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    Voluntary standards in developing Countries: The potential of voluntary standards and their role in international trade

     

     
     
    International Trade Forum - Issue 3/2010

    The importance of voluntary standards has grown in recent years, contributing to higher growth rates in international trade, especially in agricultural products, than achieved in many more traditional markets. The advantages of complying with particular standards need to be carefully assessed to see whether significant gains are obtainable.

    The benefits that can be achieved through compliance may be extensive and justify the efforts required to obtain certification. Institutional support can deliver improved outcomes for producers and exporters by helping them to both understand the advantages of voluntary standards and meet these standards.

    Voluntary standards (or 'private standards') are standards developed by non-governmental entities such as businesses, not-for-profit organizations or initiatives involving multiple stakeholders. Some of the better-known voluntary standards include Fairtrade, Organic, Rainforest Alliance and GlobalG.A.P. Contrary to governmental standards, which can be either mandatory or voluntary, private standards are voluntary by definition. As such, compliance to these standards is not legally required by national governments or multilateral regulations. Therefore, these standards fall outside the World Trade Organization framework.

    Voluntary standards vary widely in their objectives and scope. Some standards address a single commodity while others apply to dozens of products. Standards also have various objectives, such as protecting social rights, ensuring a minimum price, conserving the environment, promoting good agricultural practices, regulating supply or ensuring food security.

    Since the 1990s voluntary standards have become increasingly important in international trade and a considerable share of agricultural exports comply with them. Growth rates of markets associated with sustainability claims have doubled or tripled that of 'conventional' markets in many categories. For example, between 2002 and 2007, sales of certified organic products doubled and Fairtrade-labelled products, driven by bananas, flowers, sugar and coffee, increased sales by 38% over the period from 2003/04 to 2007/08. While the growth rates are high, these markets still represent only a small share of the total world trade in these goods. Nevertheless, according to the Codex Alimentarius Commission, company-specific labels accounted for 14% in 2000 and roughly 22% of total retail food sales at global scale in 2010.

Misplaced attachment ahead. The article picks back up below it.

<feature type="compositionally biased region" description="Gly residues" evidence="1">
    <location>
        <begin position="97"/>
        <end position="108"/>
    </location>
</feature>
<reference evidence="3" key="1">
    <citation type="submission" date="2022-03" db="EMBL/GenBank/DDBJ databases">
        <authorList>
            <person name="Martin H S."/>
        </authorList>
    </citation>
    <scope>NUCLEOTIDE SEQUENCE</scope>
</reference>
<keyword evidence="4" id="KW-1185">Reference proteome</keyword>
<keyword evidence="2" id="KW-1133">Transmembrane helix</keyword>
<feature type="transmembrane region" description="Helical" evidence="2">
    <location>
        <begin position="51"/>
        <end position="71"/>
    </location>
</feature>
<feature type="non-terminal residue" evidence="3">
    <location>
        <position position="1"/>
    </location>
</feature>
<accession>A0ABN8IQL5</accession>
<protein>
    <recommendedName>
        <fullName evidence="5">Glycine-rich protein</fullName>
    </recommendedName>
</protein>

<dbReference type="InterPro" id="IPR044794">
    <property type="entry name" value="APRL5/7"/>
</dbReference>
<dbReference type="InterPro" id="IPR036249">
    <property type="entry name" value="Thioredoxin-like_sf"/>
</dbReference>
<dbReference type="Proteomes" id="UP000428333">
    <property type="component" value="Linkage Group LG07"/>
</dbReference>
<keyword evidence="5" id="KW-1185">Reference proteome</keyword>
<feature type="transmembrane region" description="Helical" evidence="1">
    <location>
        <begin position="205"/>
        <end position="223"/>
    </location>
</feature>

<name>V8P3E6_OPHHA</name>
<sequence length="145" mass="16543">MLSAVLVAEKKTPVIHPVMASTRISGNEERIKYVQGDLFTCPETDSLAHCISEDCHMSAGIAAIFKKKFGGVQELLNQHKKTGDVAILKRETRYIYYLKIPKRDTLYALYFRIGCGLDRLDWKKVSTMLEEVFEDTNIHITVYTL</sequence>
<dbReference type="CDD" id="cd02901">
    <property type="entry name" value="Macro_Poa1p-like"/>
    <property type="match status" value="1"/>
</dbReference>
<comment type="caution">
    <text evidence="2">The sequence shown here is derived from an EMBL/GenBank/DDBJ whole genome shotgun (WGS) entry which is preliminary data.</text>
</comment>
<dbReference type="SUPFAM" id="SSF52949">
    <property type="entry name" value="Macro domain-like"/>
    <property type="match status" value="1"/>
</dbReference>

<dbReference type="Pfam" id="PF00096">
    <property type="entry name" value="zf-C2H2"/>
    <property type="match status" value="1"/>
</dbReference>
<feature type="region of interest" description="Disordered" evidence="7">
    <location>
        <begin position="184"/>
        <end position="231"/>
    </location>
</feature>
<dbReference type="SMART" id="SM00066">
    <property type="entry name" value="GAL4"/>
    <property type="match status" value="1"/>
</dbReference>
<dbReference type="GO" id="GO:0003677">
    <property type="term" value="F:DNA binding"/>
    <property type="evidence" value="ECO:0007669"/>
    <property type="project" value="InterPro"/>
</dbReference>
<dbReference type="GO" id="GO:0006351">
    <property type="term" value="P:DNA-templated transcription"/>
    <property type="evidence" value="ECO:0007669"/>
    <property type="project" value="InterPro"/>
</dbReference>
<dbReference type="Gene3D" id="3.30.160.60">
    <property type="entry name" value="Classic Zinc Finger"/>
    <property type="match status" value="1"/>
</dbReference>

Factors favouring voluntary standards are, among others, the emergence of a 'conscious consumer', who demands more product information, and the globalization of supply chains.

    But how much do producers and exporters profit from participating in voluntary standards? Although results from impact assessment studies remain inconclusive and research lacks broadly comparable data, compliance to voluntary standards can potentially benefit producers and exporters in many ways. The implementation of certification requirements leads producers to improve management and monitoring systems, increase productivity, implement good farming practices, improve resource management and have a better access to credit. Access to credit is fundamental to pre-finance certification costs, investments in agricultural inputs and equipment. As small farmers faced difficulties in accessing credit, cooperatives started providing credit at affordable rates to their members using a percentage of the fair trade premium. But better access to credit might also be the result of an improved credit rating due to increased incomes and long-term contracts.

    Compliance with voluntary standards might also facilitate stronger integration in global value chains providing opportunities to improve post-harvest processing, product quality and supply capacity.

    While researchers and practitioners seem to agree that voluntary standards are a tool to improve livelihoods and foster export opportunities in developing countries, it is the producer's specific circumstances and the certification options at hand that largely determine whether certification to a voluntary standard is worthwhile.

    As the resources required to comply with a standard depend on a number of factors, and might be substantial, producers first need to assess whether certification is worthwhile given their market and company characteristics and, if so, which standard represents the best choice. For example, a cooperative of organic cocoa producers in Ghana had difficulties to sell its produce as certified and was forced to stock the cocoa in 2009. Small farmers find themselves in a particularly difficult situation, as they have higher per unit costs and cannot harness economies of scale. For this reason, a number of standards, including GlobalG.A.P., introduced group certification schemes, which allow small producers to form a group and share certification costs. Groups may enhance knowledge-sharing activities, allow for joint training and collaborative compliance with requirements (e.g. building storage facilities or developing management systems). It is essential to provide producers with critical information, decision-making tools and training to enable them to understand the key differences between voluntary standards and to assess and select the most appropriate option for their specific circumstances.